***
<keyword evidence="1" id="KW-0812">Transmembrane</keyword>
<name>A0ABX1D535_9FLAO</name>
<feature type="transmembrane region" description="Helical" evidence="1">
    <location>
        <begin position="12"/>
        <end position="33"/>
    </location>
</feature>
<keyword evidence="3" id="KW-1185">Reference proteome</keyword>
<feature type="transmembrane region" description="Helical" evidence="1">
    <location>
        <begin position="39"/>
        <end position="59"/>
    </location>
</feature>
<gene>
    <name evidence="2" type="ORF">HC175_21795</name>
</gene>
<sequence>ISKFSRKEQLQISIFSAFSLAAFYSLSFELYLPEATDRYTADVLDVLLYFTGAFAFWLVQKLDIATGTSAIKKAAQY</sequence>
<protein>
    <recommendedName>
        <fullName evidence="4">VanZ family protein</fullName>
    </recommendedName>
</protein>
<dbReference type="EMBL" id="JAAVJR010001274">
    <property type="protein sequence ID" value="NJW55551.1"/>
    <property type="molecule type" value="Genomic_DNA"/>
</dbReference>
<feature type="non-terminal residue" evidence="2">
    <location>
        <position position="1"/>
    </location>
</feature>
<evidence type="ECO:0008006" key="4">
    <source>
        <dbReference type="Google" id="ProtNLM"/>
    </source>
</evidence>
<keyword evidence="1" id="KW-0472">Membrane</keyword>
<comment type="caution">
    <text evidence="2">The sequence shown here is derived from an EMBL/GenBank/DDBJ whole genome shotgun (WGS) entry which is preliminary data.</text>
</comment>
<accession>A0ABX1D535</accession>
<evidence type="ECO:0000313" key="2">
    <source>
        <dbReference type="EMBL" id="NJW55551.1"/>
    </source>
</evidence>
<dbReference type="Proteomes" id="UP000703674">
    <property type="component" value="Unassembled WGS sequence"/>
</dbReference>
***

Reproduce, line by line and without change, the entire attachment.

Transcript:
<keyword evidence="1" id="KW-0812">Transmembrane</keyword>
<name>A0ABX1D535_9FLAO</name>
<feature type="transmembrane region" description="Helical" evidence="1">
    <location>
        <begin position="12"/>
        <end position="33"/>
    </location>
</feature>
<keyword evidence="3" id="KW-1185">Reference proteome</keyword>
<feature type="transmembrane region" description="Helical" evidence="1">
    <location>
        <begin position="39"/>
        <end position="59"/>
    </location>
</feature>
<gene>
    <name evidence="2" type="ORF">HC175_21795</name>
</gene>
<sequence>ISKFSRKEQLQISIFSAFSLAAFYSLSFELYLPEATDRYTADVLDVLLYFTGAFAFWLVQKLDIATGTSAIKKAAQY</sequence>
<protein>
    <recommendedName>
        <fullName evidence="4">VanZ family protein</fullName>
    </recommendedName>
</protein>
<dbReference type="EMBL" id="JAAVJR010001274">
    <property type="protein sequence ID" value="NJW55551.1"/>
    <property type="molecule type" value="Genomic_DNA"/>
</dbReference>
<feature type="non-terminal residue" evidence="2">
    <location>
        <position position="1"/>
    </location>
</feature>
<evidence type="ECO:0008006" key="4">
    <source>
        <dbReference type="Google" id="ProtNLM"/>
    </source>
</evidence>
<keyword evidence="1" id="KW-0472">Membrane</keyword>
<comment type="caution">
    <text evidence="2">The sequence shown here is derived from an EMBL/GenBank/DDBJ whole genome shotgun (WGS) entry which is preliminary data.</text>
</comment>
<accession>A0ABX1D535</accession>
<evidence type="ECO:0000313" key="2">
    <source>
        <dbReference type="EMBL" id="NJW55551.1"/>
    </source>
</evidence>
<dbReference type="Proteomes" id="UP000703674">
    <property type="component" value="Unassembled WGS sequence"/>
</dbReference>